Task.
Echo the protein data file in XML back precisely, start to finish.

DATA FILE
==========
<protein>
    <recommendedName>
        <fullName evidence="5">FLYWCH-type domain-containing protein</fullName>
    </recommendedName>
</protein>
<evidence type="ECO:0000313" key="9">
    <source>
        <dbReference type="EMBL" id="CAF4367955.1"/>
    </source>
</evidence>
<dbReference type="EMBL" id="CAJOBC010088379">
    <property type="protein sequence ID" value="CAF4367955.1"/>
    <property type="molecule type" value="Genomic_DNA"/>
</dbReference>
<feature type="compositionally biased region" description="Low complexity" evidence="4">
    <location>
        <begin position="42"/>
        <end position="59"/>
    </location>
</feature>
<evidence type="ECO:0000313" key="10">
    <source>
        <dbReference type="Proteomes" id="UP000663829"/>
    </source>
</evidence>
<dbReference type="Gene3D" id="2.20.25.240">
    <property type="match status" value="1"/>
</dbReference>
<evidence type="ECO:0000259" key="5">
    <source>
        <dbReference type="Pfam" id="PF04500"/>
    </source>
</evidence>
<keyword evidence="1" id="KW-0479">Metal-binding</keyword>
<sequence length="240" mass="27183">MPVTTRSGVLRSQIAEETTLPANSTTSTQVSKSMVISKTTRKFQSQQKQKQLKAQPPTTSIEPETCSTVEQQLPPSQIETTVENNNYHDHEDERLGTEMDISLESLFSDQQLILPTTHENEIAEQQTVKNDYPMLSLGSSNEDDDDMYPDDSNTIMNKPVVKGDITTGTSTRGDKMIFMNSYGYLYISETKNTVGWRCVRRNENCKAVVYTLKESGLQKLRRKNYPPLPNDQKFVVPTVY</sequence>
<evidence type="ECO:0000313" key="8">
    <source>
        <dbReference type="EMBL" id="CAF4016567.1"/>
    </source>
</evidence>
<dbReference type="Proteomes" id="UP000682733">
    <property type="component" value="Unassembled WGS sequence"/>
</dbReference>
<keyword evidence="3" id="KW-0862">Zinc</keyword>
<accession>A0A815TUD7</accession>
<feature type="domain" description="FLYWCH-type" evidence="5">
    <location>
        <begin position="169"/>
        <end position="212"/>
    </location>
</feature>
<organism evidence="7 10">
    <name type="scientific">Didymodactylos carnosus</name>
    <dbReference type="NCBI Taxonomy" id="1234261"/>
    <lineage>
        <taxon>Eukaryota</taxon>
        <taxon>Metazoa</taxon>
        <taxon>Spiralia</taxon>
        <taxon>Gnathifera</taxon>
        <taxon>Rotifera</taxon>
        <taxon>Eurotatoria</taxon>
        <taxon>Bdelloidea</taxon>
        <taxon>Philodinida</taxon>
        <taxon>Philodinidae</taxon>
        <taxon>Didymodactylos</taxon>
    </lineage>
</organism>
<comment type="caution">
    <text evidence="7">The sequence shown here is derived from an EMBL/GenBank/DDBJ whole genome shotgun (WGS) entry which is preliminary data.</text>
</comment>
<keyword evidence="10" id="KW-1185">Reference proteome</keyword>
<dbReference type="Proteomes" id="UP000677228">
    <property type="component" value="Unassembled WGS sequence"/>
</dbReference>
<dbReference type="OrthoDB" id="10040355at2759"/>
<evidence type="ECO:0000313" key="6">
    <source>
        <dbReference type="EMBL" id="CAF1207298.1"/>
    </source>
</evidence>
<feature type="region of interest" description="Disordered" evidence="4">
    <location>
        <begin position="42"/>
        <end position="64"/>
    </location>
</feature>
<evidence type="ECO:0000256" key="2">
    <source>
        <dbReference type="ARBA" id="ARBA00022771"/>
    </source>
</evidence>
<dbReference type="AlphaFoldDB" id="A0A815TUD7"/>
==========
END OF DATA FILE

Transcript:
<protein>
    <recommendedName>
        <fullName evidence="5">FLYWCH-type domain-containing protein</fullName>
    </recommendedName>
</protein>
<evidence type="ECO:0000313" key="9">
    <source>
        <dbReference type="EMBL" id="CAF4367955.1"/>
    </source>
</evidence>
<dbReference type="EMBL" id="CAJOBC010088379">
    <property type="protein sequence ID" value="CAF4367955.1"/>
    <property type="molecule type" value="Genomic_DNA"/>
</dbReference>
<feature type="compositionally biased region" description="Low complexity" evidence="4">
    <location>
        <begin position="42"/>
        <end position="59"/>
    </location>
</feature>
<evidence type="ECO:0000313" key="10">
    <source>
        <dbReference type="Proteomes" id="UP000663829"/>
    </source>
</evidence>
<dbReference type="Gene3D" id="2.20.25.240">
    <property type="match status" value="1"/>
</dbReference>
<evidence type="ECO:0000259" key="5">
    <source>
        <dbReference type="Pfam" id="PF04500"/>
    </source>
</evidence>
<keyword evidence="1" id="KW-0479">Metal-binding</keyword>
<sequence length="240" mass="27183">MPVTTRSGVLRSQIAEETTLPANSTTSTQVSKSMVISKTTRKFQSQQKQKQLKAQPPTTSIEPETCSTVEQQLPPSQIETTVENNNYHDHEDERLGTEMDISLESLFSDQQLILPTTHENEIAEQQTVKNDYPMLSLGSSNEDDDDMYPDDSNTIMNKPVVKGDITTGTSTRGDKMIFMNSYGYLYISETKNTVGWRCVRRNENCKAVVYTLKESGLQKLRRKNYPPLPNDQKFVVPTVY</sequence>
<evidence type="ECO:0000313" key="8">
    <source>
        <dbReference type="EMBL" id="CAF4016567.1"/>
    </source>
</evidence>
<dbReference type="Proteomes" id="UP000682733">
    <property type="component" value="Unassembled WGS sequence"/>
</dbReference>
<keyword evidence="3" id="KW-0862">Zinc</keyword>
<accession>A0A815TUD7</accession>
<feature type="domain" description="FLYWCH-type" evidence="5">
    <location>
        <begin position="169"/>
        <end position="212"/>
    </location>
</feature>
<organism evidence="7 10">
    <name type="scientific">Didymodactylos carnosus</name>
    <dbReference type="NCBI Taxonomy" id="1234261"/>
    <lineage>
        <taxon>Eukaryota</taxon>
        <taxon>Metazoa</taxon>
        <taxon>Spiralia</taxon>
        <taxon>Gnathifera</taxon>
        <taxon>Rotifera</taxon>
        <taxon>Eurotatoria</taxon>
        <taxon>Bdelloidea</taxon>
        <taxon>Philodinida</taxon>
        <taxon>Philodinidae</taxon>
        <taxon>Didymodactylos</taxon>
    </lineage>
</organism>
<comment type="caution">
    <text evidence="7">The sequence shown here is derived from an EMBL/GenBank/DDBJ whole genome shotgun (WGS) entry which is preliminary data.</text>
</comment>
<keyword evidence="10" id="KW-1185">Reference proteome</keyword>
<dbReference type="Proteomes" id="UP000677228">
    <property type="component" value="Unassembled WGS sequence"/>
</dbReference>
<dbReference type="OrthoDB" id="10040355at2759"/>
<evidence type="ECO:0000313" key="6">
    <source>
        <dbReference type="EMBL" id="CAF1207298.1"/>
    </source>
</evidence>
<feature type="region of interest" description="Disordered" evidence="4">
    <location>
        <begin position="42"/>
        <end position="64"/>
    </location>
</feature>
<evidence type="ECO:0000256" key="2">
    <source>
        <dbReference type="ARBA" id="ARBA00022771"/>
    </source>
</evidence>
<dbReference type="AlphaFoldDB" id="A0A815TUD7"/>